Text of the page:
San Diego staff good at getting it first, getting it right

Here’s a good piece on the success of’s break news team:

Team members confer with their editors frequently, but they often edit postings for each other, and they don’t wait for assignments or debate whether to head out for a promising story.

Karen Kucher, one of the original members of the team and an assistant editor, said, “Our default is supposed to be to go.”

And for those who think web-first publishing is somehow an affront to journalistic propriety:

Through its speedy postings, the team competes directly with TV, Baker said. “But we get it right, we don’t run stuff that’s not confirmed yet, and we don’t sensationalize it.”

Greg Gross, who’s been in this business more than 30 years, said of the team’s work, “There were all sorts of uncertainties on the mechanics and maybe the wisdom of it. That has all faded away with amazing speed.”

And some might be surprised to learn that not only does this approach help grow audience, it is also journalisticly satisfying.

Mallory said, “I’ve never experienced more gratitude from readers for anything we’ve done in journalism than for the simple postings on the news blog, three or four paragraphs at a time, of reliable, confirmed information, sortable by area.”

With this kind of breaking news, readers care more about the information than the prose. As Gross said, “I don’t feel as if I’m writing or reporting for the ages . . . and much to my surprise, I’m fine with that.”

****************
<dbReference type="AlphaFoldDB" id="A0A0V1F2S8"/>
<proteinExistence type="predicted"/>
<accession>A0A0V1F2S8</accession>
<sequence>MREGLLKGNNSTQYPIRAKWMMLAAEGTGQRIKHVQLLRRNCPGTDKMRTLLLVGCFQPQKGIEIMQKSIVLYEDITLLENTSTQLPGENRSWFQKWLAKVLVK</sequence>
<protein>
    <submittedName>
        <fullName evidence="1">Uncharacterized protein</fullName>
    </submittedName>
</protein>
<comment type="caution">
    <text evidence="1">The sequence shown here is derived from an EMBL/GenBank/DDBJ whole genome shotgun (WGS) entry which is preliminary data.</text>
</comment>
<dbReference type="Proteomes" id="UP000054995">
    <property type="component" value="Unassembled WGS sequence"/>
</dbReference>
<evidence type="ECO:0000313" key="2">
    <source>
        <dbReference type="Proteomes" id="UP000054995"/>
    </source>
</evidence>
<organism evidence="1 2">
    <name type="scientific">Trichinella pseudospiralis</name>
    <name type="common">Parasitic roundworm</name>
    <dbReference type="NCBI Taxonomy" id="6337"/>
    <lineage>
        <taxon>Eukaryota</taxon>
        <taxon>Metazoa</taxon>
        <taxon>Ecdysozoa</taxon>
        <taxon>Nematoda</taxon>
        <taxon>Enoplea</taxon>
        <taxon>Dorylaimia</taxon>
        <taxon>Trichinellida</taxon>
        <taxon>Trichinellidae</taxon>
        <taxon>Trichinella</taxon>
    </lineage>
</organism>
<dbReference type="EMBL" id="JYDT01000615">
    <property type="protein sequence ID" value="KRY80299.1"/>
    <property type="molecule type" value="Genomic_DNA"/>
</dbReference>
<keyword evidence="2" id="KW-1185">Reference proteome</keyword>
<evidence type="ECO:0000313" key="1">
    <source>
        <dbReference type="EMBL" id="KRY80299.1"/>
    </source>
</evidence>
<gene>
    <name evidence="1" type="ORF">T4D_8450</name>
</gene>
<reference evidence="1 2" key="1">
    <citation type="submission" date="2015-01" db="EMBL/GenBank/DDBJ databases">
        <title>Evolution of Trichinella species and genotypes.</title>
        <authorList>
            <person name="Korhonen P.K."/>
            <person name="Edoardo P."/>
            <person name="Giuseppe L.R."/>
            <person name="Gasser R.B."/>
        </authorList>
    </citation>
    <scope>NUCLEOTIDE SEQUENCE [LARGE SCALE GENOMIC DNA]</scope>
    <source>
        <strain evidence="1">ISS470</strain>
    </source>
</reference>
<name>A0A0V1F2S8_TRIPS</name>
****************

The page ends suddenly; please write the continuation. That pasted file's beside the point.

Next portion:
Somebody should send this piece to the cranky copy editors, or whatever other forum is out there where newspaper people spit bile at web publishing.

3 thoughts on “San Diego staff good at getting it first, getting it right

  1. I think those cranky copy editors’ point is there are stories that may have factual errors or poor math, let alone typos in the headline and copy. Thus, the story just needs to have another pair of eyes on them.

    I love Web-first stories, I’ve been doing it since ’94. But, there are plenty of stories I see that you can tell was not given the same scrutiny as the print material. Certainly the online readership sees the difference as they point out the mistakes in the stories hours before any copy editor has had a chance to see it. The credibility of the publication, whether its Web-only or tied to the print publication is called into question.

    How often in the good ol’ days of when it was only print and television, did the print-side reporters scoff at on-air reporting as being either all wrong, or missing the point all-together.

    There can be an exception, the urgency of getting information to the public, in the case of the recent fires in San Diego is one. The readership, in those cases, are more willing to accept typos, some inaccuracies, because they know that the information is more critical than the style. I don’t see the urgency non-emergency stories.

    Thanks for letting me play.

  2. Howard, when you refer to “the cranky copy editors, or whatever other forum is out there where newspaper people spit bile at web publishing” — who on earth are you talking about?

    If you can’t cite examples, then maybe it’s time for you to acknowledge your strawman for what it is, and advance to a more relevant perspective.

    Are you referring to people who are opposed to irresponsible publishing of half-baked rumor and gossip disguised as if it were a real news report? If so, do you consider that a synonym for Web publishing? If so, why? This is 2007, almost 2008. A lot of news orgs are publishing credible news on a Web-first basis.

    The argument is not Web vs. print. The argument is crap vs. real journalism. See the distinction?

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